Don’t Let Rishi Sunak Fool You. Austerity Isn’t The Only Way Back From This Pandemic

If Sunak truly wants to rescue the economy he should steer away from his party’s legacy of punishing austerity, not reinforce it, writes Harriet Williamson.

Rishi Sunak, Chancellor of the Exchequer and government golden boy, has announced his 2021 Budget. Amid the shiny promises and impressive-sounding numbers, what was there for the families currently struggling to make ends meet? For the people living in deep, entrenched poverty, for the parents and carers skipping meals so their children can eat?

Labour have already dubbed the Chancellor’s plans “a Budget for the few”. They’re right. This Budget does little to roll back the decade of austerity that has ravaged Britain’s vital services and left vulnerable families trying desperately to survive.

Yes, the government plans to extend the £20 per week uplift to Universal Credit for a further six months, distributed in a one-off payment of £500. But Universal Credit was already much too low before the paltry increase and did not keep pace with the cost of living.

Sunak was right to outline the immense damage Covid-19 has done to the UK’s economy. He told the House of Commons that during the pandemic, 700,000 people have lost their jobs, we’ve seen the largest shrinking of the economy in 300 years, and the pandemic has widened the gap between rich and poor in Britain.

However, Sunak didn’t touch on the damage his Conservative party has done to struggling families with its ideological austerity agenda. Without their decade of brutal cuts, it’s unlikely that the levels of poverty we’re currently seeing in the UK would be quite as disturbingly high.

“What people in poverty need is support and investment, not a continuation of the same austerity ideology that put them in poverty in the first place.”

It is disappointing, to say the least, that he’s leaning into those same measures again, not least characterised by the plans for millions of people to pay more council tax. The Tories have totally failed to support local councils throughout the pandemic, and higher council tax bills will hit poor families hardest, pushing yet more people into poverty.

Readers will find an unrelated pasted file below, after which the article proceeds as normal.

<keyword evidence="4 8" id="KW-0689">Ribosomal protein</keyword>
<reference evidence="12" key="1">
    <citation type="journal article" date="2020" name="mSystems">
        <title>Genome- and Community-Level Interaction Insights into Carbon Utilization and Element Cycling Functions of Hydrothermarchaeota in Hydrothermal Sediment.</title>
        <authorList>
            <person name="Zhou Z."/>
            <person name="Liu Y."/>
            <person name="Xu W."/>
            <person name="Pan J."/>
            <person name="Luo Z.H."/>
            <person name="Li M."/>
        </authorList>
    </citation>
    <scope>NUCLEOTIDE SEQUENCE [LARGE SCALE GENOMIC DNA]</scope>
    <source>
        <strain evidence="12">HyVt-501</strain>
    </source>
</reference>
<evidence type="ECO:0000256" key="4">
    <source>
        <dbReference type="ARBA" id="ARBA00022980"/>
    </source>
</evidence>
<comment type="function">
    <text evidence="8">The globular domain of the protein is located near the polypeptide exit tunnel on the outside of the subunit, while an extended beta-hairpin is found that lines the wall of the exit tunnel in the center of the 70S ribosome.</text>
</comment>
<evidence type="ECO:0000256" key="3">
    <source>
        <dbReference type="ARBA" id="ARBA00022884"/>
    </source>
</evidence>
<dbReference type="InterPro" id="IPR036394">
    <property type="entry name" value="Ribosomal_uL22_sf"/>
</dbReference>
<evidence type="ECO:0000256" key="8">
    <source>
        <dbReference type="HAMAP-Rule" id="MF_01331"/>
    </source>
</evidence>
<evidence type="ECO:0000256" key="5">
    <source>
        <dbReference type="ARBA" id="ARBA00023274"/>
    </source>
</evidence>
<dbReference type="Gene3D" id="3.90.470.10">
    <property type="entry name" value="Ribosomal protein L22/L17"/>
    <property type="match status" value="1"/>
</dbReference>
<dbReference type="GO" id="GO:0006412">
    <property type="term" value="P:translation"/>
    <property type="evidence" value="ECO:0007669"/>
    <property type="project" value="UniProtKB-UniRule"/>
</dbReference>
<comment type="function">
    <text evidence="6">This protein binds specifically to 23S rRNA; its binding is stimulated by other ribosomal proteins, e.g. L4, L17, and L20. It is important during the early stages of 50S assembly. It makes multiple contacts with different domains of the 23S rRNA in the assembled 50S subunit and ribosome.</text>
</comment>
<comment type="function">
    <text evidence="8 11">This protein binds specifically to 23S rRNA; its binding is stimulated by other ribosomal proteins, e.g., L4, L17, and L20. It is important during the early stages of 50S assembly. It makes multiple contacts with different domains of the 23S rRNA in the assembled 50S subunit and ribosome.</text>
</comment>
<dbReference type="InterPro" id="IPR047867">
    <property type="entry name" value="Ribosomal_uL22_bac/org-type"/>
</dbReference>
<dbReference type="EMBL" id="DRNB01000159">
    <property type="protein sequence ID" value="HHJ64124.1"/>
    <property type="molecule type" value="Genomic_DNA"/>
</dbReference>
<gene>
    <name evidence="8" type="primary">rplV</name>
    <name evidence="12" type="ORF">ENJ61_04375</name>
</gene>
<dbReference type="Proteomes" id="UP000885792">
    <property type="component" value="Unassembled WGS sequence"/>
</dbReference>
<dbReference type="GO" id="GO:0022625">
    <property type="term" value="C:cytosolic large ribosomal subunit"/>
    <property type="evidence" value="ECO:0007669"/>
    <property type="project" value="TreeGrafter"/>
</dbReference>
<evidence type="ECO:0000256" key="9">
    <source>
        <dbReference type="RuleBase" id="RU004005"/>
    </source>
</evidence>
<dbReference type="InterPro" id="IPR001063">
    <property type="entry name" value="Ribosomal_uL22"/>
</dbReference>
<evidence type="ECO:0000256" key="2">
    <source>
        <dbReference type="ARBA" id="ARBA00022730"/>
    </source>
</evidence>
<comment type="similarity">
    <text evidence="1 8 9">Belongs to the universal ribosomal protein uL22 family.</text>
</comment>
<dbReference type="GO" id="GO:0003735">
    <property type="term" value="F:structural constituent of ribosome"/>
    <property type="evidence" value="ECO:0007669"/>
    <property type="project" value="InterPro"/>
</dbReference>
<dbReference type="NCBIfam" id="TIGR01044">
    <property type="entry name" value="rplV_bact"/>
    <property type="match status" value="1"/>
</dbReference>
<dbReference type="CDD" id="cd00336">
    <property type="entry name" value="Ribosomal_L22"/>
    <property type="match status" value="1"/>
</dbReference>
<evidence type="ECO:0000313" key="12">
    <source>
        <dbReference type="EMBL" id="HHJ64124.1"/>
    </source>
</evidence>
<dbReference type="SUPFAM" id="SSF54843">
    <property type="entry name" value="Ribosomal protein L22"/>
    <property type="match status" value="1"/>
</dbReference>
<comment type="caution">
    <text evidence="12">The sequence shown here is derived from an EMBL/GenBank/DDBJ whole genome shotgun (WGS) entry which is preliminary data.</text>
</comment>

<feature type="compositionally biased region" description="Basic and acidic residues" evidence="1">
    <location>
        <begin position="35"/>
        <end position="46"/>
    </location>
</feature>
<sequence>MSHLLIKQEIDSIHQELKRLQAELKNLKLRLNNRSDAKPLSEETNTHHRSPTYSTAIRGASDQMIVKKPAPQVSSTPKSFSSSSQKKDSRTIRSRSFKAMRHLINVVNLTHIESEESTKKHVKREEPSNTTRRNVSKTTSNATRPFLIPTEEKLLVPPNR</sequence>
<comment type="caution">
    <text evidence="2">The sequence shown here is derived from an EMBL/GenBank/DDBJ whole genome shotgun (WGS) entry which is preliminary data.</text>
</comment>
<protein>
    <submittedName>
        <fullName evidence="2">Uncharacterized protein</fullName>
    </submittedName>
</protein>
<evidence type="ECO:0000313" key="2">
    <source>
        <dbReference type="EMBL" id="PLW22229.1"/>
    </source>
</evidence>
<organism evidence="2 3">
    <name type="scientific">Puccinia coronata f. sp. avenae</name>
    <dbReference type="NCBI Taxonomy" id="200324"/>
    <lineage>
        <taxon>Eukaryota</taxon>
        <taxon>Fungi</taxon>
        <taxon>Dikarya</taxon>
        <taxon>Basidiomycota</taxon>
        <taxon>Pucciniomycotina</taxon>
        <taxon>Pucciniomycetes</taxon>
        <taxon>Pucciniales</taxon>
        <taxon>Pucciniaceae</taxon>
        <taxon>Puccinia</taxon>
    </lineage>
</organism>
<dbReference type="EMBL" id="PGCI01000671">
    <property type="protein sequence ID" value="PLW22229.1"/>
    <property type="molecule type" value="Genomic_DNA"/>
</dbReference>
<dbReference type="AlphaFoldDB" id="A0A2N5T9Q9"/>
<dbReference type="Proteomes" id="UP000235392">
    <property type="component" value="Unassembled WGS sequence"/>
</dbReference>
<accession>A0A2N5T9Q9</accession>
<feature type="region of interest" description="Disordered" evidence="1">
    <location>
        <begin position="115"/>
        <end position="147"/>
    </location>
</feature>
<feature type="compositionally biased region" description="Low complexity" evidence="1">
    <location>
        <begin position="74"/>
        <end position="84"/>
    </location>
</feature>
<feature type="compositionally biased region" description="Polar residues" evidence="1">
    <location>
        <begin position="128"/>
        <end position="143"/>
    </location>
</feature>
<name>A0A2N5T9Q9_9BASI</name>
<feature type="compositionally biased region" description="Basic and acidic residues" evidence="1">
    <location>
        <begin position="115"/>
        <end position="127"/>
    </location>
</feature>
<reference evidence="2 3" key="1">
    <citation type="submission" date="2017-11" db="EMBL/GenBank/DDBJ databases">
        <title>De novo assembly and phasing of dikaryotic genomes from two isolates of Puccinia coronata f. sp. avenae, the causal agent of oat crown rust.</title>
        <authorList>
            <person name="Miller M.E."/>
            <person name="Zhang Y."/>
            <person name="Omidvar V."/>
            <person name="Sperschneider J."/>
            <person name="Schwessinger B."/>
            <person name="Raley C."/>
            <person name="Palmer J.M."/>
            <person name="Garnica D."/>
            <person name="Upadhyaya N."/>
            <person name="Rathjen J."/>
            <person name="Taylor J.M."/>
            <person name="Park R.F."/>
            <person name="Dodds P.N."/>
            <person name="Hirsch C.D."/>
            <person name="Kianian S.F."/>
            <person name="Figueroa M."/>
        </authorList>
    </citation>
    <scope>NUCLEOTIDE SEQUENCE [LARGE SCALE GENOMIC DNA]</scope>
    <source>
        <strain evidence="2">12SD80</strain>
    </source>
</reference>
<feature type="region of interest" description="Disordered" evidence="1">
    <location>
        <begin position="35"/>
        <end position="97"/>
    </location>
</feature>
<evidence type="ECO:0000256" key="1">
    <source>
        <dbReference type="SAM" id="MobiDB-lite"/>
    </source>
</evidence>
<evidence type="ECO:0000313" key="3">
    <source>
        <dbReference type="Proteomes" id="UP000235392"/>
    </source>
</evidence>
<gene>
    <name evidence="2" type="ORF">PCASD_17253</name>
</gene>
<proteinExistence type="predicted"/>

Sunak’s generosity in measures like the Universal Credit uplift is short-lived, and does nothing tackle the root causes of poverty in the UK. Six months is not a long time and a lump payment of £500 is not enough to meaningfully change the precarious circumstances of many people.

According to the Legatum Institute, Covid-19 has plunged an additional 700,000 people in the UK into poverty, including 120,000 children. This means that 15 million people in Britain currently live in dire straits, a massive 23% of the population.

Poverty means cold, damp, overcrowded and unsafe homes. It means not having enough nutritious food to regularly eat. It means lack of access to holidays and cultural experiences – things that I would argue make a life worth living. For children, it means not being able to invite friends home due to shame about their living situation or because there just isn’t enough food available to feed another mouth at tea time

What these people need is support and investment, not a continuation of the same austerity ideology that put them in poverty in the first place.

“Rishi Sunak does not get to the root of the issue. Instead, we have an ill-fitting bandage slapped over a gaping wound.”

Rishi Sunak has failed to tackle this in his Budget. He has not addressed the fact that new claimants must wait up to five weeks to receive a first payment, although they can sometimes request an advance (which must be paid back), leading to debt and people turning to unscrupulous payday lenders.

People living in poverty are increasingly likely to be from working households. Seven in ten people claiming Universal Credit were in work or looking for work last November. One of the issues here is low-paid, insecure work that doesn’t offer the people in these jobs a dignified or decent quality of life.

If Rishi Sunak was truly interested in tackling poverty in the UK, he would steer away from his party’s legacy of punishing austerity, instead of reinforcing it. He would be looking to build on measures such as the furlough scheme, investing in the NHS which has got us through the pandemic and offering a pay rise to NHS staff, and he would be learning from the US’s stimulus efforts as a way of meaningfully supporting people.

Again, while measures like the continued uplift in Universal Credit are welcome, this Budget does not get to the root of the issue. Instead, we have an ill-fitting bandage slapped over a gaping wound.

The current levels of poverty in Britain should be a source of deep shame for the Conservative party. They should be further shamed for doubling down on the efforts that have driven a wrecking ball through the lives of struggling families. But if there’s one thing we know about the Tories, it’s that compassion for the vulnerable is pretty low down on their agenda.

Harriet Williamson is a freelance journalist. Follow her on Twitter at @harriepw


What's Hot